Thousands of people wearing special eclipse glasses watched a partial solar eclipse at CU's Folsom Field in 2012.

Credit:  Casey A. Cass/University of Colorado

The total solar eclipse last summer was one of the most-watched events in American history, seen by more than 216 million people.

But while much of public was oohing and aahing for two minutes and 40 seconds, scientists were scurrying to learn as much as possible. CU Boulder astronomer Doug Duncan talked to Colorado Matters about the importance of studying the corona, the Sun's outer atmosphere, while the moon provides that perfect filter.

The corona of the Sun still offers unanswered questions, and predicting its behavior has been called a "holy grail" for solar scientists. Despite extending millions of miles into space, it's much hotter than the surface of the Sun. That far-reaching heat can damage satellites.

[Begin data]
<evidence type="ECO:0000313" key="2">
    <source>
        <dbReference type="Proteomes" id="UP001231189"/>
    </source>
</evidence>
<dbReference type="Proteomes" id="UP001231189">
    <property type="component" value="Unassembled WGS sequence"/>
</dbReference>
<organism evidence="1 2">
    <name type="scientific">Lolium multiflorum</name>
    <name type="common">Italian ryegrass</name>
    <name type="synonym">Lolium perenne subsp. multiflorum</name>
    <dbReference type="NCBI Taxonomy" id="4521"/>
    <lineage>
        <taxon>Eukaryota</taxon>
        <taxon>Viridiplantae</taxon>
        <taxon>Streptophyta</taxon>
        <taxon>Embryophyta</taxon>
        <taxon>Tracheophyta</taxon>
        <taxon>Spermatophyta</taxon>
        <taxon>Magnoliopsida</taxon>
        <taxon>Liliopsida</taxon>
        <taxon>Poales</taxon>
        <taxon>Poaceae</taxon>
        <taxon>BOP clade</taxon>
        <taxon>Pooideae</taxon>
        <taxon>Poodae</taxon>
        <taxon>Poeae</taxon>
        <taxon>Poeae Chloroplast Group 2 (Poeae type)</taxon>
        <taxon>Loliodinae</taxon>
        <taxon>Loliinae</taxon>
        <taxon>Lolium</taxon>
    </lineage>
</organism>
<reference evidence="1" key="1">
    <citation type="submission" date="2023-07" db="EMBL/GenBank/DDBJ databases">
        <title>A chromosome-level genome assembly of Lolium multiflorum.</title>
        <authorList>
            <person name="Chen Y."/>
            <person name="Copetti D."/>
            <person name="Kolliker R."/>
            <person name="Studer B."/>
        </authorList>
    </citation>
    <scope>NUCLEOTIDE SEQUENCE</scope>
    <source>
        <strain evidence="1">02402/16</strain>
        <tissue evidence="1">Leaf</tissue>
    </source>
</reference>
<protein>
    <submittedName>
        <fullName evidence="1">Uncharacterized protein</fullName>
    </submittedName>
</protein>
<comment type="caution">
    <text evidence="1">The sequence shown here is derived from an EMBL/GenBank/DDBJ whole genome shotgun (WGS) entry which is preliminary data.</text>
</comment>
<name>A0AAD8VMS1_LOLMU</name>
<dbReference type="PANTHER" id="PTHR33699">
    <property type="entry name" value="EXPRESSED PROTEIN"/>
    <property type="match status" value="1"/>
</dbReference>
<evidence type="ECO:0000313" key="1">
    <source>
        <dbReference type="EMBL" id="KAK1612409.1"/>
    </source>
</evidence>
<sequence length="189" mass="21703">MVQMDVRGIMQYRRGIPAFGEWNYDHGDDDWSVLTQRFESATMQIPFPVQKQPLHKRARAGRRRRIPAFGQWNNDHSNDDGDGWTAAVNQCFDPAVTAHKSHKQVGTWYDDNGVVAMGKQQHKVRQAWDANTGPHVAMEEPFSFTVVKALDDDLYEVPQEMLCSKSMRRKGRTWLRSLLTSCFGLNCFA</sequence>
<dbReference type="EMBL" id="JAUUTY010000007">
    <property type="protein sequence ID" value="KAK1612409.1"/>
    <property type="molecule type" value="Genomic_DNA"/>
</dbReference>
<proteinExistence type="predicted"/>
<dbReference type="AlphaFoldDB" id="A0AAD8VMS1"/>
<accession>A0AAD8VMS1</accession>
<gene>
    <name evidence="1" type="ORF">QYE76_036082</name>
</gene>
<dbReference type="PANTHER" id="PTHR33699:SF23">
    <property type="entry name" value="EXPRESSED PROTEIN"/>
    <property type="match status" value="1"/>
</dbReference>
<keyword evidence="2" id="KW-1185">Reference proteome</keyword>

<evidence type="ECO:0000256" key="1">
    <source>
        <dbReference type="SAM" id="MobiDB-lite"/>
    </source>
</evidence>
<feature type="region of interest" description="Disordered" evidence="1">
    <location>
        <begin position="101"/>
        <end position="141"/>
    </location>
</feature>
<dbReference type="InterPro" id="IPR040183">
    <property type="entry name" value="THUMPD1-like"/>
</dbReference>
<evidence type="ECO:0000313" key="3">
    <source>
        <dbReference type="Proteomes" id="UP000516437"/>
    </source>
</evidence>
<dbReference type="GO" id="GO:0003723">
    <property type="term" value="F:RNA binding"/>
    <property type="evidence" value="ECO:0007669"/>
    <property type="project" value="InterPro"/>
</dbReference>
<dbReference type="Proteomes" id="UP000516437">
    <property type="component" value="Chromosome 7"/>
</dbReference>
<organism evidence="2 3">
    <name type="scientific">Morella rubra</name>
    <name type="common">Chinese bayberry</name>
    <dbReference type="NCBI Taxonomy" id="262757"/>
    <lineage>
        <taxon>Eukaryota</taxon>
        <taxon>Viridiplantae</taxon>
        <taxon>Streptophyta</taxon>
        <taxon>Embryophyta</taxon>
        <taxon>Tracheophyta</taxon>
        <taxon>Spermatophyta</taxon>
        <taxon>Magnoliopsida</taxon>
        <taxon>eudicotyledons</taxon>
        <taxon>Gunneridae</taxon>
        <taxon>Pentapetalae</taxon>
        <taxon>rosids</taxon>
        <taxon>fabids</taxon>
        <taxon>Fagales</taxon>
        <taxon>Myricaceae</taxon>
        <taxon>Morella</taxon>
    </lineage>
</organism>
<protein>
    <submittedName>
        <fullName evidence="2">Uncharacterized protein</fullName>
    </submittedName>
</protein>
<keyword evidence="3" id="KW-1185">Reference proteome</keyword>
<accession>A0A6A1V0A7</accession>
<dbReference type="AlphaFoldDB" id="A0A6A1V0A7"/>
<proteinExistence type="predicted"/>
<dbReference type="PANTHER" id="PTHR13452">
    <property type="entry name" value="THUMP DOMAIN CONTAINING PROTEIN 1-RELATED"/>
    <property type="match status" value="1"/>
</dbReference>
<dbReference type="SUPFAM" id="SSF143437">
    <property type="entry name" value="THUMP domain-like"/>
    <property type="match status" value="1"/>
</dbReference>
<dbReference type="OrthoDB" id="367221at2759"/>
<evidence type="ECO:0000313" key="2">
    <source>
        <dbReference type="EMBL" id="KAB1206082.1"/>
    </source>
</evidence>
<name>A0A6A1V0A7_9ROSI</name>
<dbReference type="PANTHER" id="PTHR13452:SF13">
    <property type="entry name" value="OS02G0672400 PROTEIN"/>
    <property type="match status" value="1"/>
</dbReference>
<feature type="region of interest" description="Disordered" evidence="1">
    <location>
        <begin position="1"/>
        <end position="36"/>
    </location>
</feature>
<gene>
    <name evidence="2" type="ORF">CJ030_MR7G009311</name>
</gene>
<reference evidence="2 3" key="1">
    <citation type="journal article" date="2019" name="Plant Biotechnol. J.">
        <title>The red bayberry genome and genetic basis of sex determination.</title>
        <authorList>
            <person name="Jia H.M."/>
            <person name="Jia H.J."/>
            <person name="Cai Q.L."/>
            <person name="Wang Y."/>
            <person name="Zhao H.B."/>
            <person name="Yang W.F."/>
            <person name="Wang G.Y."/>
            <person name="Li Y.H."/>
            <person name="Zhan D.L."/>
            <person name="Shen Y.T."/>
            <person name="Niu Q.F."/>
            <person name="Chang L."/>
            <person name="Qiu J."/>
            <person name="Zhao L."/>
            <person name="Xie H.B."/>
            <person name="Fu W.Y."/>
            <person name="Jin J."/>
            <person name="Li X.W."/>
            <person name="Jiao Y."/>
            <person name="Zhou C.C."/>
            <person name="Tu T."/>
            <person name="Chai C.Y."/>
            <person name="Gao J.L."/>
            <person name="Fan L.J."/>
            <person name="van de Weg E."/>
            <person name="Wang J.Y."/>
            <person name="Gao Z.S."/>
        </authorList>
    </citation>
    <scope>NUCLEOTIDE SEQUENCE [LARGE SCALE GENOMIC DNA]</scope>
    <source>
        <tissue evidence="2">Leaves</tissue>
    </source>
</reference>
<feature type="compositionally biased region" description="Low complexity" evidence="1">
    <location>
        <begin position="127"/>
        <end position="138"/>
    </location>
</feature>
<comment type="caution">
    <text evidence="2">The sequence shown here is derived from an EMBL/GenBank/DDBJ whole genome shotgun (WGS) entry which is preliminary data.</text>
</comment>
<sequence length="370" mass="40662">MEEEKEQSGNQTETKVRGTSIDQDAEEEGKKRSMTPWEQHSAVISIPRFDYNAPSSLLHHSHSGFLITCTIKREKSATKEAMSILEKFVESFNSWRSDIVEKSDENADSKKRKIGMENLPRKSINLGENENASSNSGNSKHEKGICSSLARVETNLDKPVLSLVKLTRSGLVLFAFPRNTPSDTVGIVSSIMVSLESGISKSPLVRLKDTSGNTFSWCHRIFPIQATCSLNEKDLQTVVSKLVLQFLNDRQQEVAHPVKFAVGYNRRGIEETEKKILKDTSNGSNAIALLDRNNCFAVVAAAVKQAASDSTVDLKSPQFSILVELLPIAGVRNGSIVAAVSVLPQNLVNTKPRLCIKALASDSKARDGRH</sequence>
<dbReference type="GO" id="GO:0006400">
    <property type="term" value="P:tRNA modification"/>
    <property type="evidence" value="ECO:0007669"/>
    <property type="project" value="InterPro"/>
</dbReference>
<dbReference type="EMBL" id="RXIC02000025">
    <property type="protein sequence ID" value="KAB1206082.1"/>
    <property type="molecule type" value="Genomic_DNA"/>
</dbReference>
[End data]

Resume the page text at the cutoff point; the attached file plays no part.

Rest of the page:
Duncan also discussed how amateur astronomer and CU grad Donald Bruns wowed professionals with his recreation of a 1919 experiment that bolstered Einstein’s theory of relativity.

Learn more about what NASA discovered during the 2017 eclipse and see what the corona looked like here.